I’ve just read Christopher Owen’s very interesting article The Monthly Code Smell – Issue 1. During the last year or two I’ve encountered all of the points he raises, and have some further thoughts on them.
Sets as Filters
I’ve recently come across “sets as filters” in the context of Java 5 “Enums”.
The java.util.EnumSet class provides methods for easily constructing and manipulating sets of Enum values. When you need to do this sort of thing, EnumSet is easily overlooked but can sometimes be easier and cleaner than dealing with multiple enum values individually. It can also be a useful type for passing multiple enum values to a method.
In particular, EnumSet’s “complementOf” method is a neat way to obtain a set of all values except for some specified ones, without having to iterate the values or explicitly specify all of the non-excluded values (and then having to maintain that).
The “ResourceReader” approach is one I’ve used myself, as I’ve previously described.
Christopher’s article did prompt me to go back and check what I’ve documented in my own interfaces and implementations. Sure enough, I found a minor omission – and also realised that my tests weren’t checking for distinct instances from repeated calls (as documented by the interface). So I’ve improved my code and tests as a result, and that’s always a good feeling.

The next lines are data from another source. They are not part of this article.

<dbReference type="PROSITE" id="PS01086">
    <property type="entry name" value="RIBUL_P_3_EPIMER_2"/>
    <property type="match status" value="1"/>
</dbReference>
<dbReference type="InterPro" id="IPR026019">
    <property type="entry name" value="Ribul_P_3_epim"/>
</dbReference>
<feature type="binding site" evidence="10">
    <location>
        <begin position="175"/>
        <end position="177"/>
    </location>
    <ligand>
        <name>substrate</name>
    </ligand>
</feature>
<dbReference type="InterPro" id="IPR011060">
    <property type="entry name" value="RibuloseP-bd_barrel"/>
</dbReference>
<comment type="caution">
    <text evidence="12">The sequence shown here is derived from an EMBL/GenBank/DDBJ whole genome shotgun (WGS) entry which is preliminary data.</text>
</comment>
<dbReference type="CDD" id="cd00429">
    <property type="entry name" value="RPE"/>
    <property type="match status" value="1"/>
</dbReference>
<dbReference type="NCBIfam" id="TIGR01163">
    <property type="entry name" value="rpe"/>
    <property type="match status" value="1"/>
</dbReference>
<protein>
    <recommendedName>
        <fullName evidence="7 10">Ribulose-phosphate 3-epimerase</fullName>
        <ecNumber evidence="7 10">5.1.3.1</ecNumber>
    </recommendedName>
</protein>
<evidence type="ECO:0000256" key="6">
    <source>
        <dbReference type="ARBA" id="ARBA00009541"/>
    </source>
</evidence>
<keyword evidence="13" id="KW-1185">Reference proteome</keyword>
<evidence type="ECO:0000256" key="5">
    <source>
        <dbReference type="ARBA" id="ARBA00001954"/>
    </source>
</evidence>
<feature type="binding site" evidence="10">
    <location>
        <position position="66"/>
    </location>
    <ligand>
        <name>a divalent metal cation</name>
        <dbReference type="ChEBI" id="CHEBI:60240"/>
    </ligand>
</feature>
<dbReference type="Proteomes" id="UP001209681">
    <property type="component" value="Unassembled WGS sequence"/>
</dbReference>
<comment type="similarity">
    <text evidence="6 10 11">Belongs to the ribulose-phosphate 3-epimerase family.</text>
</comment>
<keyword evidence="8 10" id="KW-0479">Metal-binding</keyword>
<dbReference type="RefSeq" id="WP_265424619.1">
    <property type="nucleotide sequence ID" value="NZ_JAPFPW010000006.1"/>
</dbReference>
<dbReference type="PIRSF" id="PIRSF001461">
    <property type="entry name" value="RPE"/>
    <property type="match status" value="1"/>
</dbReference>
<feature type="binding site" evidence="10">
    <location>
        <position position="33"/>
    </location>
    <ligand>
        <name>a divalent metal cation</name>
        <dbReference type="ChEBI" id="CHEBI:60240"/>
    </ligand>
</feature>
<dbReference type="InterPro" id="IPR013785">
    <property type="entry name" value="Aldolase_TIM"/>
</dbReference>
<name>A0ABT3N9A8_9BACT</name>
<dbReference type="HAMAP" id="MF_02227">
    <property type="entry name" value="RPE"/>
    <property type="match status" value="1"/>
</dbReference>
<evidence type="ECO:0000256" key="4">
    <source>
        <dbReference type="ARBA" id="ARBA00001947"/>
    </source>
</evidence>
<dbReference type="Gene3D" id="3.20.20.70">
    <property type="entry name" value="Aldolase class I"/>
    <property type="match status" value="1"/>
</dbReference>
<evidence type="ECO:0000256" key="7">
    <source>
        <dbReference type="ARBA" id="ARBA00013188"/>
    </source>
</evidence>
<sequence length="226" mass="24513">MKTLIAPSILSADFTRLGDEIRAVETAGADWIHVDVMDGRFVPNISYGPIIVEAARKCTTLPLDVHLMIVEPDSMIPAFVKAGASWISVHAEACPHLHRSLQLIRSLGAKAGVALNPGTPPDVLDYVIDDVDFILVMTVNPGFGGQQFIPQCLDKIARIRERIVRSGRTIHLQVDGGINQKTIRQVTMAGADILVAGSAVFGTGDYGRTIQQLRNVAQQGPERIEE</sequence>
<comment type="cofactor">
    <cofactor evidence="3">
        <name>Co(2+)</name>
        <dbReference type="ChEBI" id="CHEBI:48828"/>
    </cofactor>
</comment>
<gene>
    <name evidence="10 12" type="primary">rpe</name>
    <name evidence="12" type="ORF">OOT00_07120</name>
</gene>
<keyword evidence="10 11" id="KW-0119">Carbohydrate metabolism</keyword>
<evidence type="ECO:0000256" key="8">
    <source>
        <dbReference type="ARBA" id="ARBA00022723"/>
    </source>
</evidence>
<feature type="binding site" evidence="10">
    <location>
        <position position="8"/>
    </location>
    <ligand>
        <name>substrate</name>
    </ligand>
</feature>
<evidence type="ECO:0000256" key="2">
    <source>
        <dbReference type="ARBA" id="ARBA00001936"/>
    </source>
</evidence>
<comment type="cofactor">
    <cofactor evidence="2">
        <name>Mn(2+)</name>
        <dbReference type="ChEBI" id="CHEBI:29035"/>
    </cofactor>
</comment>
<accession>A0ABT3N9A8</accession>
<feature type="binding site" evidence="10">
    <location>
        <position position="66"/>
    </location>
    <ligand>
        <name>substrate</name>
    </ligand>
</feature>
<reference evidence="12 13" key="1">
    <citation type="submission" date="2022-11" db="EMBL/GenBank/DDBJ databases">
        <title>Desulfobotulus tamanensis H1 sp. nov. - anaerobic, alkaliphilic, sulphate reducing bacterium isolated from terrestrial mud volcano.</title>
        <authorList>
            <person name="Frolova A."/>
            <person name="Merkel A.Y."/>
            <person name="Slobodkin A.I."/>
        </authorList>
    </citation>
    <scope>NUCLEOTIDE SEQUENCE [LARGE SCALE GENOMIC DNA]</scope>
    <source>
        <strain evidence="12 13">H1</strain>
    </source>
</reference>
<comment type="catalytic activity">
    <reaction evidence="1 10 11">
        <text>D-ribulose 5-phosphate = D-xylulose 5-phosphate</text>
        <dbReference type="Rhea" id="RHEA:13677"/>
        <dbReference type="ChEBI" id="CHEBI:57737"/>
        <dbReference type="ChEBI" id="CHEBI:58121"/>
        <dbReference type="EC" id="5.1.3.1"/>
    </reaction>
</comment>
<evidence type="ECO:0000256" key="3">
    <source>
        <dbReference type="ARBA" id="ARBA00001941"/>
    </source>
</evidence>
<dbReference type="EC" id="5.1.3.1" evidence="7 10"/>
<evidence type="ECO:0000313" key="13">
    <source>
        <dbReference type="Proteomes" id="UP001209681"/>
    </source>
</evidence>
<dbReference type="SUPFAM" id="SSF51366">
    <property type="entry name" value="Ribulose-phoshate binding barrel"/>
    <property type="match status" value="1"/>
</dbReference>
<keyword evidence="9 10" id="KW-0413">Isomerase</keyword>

However, I do think there tends to be a limit to how completely one can specify these sorts of things, because underneath it all you tend to hit JDK classes that don’t themselves document these issues (e.g. whether repeated calls return same or different instances, whether defensive copying is used or not etc).
This uncertainty tends to ripple out, leaving you with methods where all you can do is document that certain things are unspecified and client code shouldn’t make assumptions about them. I see this a lot with concurrency issues too – it’s hard to be precise about mutability, thread-safety etc when your code makes use of underlying JDK classes that aren’t explicit about it.
To some extent you can sometimes break the uncertainty with defensive copying, wrapping etc – but many JDK classes don’t lend themselves to that either, and it’s questionable how far it’s reasonable to go with this.
The “getBytes” trap is a good one too.
It’s not just “getBytes” and “charsets” either. There are various other JDK methods that ideally take a charset, but also have overloads that can be called without one (e.g. java.util.Formatter constructors, java.io.PrintStream and PrintWriter constructors, java.net.URLDecoder’s “decode” method and java.net.URLEndoder’s “encode” method etc).
Much the same issues also apply to methods that can take a Locale (e.g. String’s “toUpperCase” and “toLowerCase” methods). And, of course, you may well have methods of this kind in your own code and other libraries. Even Java source files can be misinterpreted by javac if the source file’s encoding doesn’t match what javac’s assuming – which as per “getBytes” defaults to a platform-dependent value (as I’ve previously blogged about here).